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Obama Says Next President Must Learn Lessons of Iraq War

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Location: Des Moines, IA


Obama Says Next President Must Learn Lessons of Iraq War

U.S. Senator Barack Obama (D-IL) today said that America needs a President who will approach national security decisions with honesty and sound judgment and not repeat the tragic mistakes made when we invaded Iraq. Obama said that the same political excuses some politicians used to justify their vote for the Iraq war are now being used to give this Administration cover for potential military action in Iran. In his remarks, Obama specifically referenced a Senate amendment that said America should structure our military presence in Iraq to counter Iran and included language that could be used by the Bush administration to justify keeping our troops in Iraq or attacking Iran.

"Senator Clinton is the only Democratic candidate for president who supports this amendment," Obama said. "She said, like she did five years ago, that it is a way to support diplomacy. I disagree. We all know that Iran poses a threat. We do need to mount international pressure to stop Iran's nuclear program. We do need to tighten sanctions on the Iranian regime - particularly on Iran's Revolutionary Guard, which supports terrorism. But this must be done separately from any saber-rattling about checking Iranian influence with our military presence in Iraq."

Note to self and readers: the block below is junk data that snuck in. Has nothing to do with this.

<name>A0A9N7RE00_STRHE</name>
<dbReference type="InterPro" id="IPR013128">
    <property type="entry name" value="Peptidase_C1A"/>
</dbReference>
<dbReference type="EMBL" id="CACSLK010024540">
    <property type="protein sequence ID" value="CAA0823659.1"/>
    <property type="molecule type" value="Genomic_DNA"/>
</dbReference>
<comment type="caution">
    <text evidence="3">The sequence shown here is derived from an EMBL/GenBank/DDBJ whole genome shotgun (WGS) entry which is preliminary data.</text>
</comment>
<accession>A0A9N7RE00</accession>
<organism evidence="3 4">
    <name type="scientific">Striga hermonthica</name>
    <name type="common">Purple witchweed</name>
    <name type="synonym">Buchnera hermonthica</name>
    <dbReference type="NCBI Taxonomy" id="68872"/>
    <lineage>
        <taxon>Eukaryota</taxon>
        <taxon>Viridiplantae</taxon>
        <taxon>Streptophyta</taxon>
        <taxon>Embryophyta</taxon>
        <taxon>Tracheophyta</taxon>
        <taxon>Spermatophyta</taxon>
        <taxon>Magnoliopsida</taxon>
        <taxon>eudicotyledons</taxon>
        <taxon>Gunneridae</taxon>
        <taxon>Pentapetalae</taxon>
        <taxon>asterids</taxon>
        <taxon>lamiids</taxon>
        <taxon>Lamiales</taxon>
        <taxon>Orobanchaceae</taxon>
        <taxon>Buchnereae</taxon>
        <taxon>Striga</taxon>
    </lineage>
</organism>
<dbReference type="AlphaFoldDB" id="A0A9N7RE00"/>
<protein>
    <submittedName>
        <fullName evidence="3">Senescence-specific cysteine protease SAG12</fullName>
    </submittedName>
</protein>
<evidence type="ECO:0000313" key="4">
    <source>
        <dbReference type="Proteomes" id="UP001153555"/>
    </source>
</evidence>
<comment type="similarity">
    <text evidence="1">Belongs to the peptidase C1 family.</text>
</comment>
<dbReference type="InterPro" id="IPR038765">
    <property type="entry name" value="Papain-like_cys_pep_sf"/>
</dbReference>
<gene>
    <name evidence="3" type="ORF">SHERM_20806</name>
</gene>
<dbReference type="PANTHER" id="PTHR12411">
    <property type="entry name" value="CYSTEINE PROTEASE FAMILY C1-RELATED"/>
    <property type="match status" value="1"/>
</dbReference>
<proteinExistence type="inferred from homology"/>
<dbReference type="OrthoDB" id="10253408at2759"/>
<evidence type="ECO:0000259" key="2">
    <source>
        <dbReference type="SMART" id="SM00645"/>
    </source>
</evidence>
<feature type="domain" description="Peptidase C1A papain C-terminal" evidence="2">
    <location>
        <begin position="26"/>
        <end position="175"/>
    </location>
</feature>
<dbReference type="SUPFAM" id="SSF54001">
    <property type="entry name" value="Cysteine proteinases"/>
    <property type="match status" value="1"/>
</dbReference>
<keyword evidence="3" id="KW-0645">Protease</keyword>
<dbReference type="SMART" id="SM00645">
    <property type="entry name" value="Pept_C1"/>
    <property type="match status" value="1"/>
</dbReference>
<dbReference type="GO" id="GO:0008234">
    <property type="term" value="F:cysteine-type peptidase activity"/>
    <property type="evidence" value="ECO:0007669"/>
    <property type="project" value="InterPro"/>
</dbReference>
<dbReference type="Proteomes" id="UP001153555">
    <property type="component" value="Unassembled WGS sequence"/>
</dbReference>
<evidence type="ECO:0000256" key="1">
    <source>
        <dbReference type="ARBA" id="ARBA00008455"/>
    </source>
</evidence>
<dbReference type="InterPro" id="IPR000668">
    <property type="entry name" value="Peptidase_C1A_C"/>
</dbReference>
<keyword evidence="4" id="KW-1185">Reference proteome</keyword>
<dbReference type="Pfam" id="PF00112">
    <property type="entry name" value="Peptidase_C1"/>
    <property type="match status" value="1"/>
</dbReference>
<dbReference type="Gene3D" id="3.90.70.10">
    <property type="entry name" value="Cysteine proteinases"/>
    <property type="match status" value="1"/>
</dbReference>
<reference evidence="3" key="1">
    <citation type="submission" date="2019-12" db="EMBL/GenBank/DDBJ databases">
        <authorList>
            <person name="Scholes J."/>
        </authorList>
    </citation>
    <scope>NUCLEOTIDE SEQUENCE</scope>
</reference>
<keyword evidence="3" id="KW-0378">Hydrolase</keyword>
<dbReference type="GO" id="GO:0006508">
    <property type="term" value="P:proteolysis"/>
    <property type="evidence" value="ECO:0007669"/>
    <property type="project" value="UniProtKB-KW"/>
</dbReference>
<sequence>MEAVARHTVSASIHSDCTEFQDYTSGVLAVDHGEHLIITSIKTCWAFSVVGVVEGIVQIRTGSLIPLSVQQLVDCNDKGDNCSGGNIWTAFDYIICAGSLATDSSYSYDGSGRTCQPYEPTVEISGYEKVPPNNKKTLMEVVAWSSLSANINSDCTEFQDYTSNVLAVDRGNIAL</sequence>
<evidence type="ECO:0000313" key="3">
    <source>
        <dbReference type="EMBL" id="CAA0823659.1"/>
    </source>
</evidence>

"I don't want to give this President any excuse, or any opening for war," Obama said. "Because as we learned with the authorization of the Iraq War - when you give this President a blank check, you can't be surprised when he cashes it."

Obama said past judgments are the most important indication of how leaders will make future decisions about foreign policy. He credited Senator Edwards for renouncing and apologizing for his Iraq vote instead of claiming that the vote wasn't for war, but criticized Senator Clinton for claiming the vote was for more diplomacy.

"Senator Clinton makes a different argument," Obama said. "She says that she wasn't really voting for war back in 2002, she was voting for more inspections, or she was voting for more diplomacy. But all of us know what was being debated in the Congress in the fall of 2002. We didn't need to authorize a war in order to have United Nations weapons inspections. No one thought Congress was debating whether or not to conduct diplomacy. The headlines on October 12, 2002 did not read: 'Congress authorizes diplomacy with Iraq' - the headlines on October 12, 2002 read 'Congress backs war.'"

Obama said that Congress cannot once again trust the Administration to do the right thing and fail to ask tough questions.

"The American people weren't just failed by the President - they were failed by the Congress," Obama said. "Too many members of Congress failed to ask hard questions. Too many members of Congress, including some of my opponents in this race, failed to read the National Intelligence Estimate for themselves - an intelligence report that was so unconvincing, and so filled with qualifications, that the chairman of the Senate Intelligence Committee decided to vote against the war when he read it for himself. Too many Democrats fell in line with George Bush, and voted to give him the open-ended authority to wage war that he uses to this day."

Obama said that the Democratic candidate for President offer the American people a clear choice from the Republican nominee by opposing the war in Iraq, asking tough questions about Iran, and being willing to talk to our enemies.

5 years ago today, the October 12th edition of the Des Moines Register included the headline: "Now, It's Up To The President; Congress Ceded Its Power To Declare War, But War Should Be The Choice Of Last Resort."


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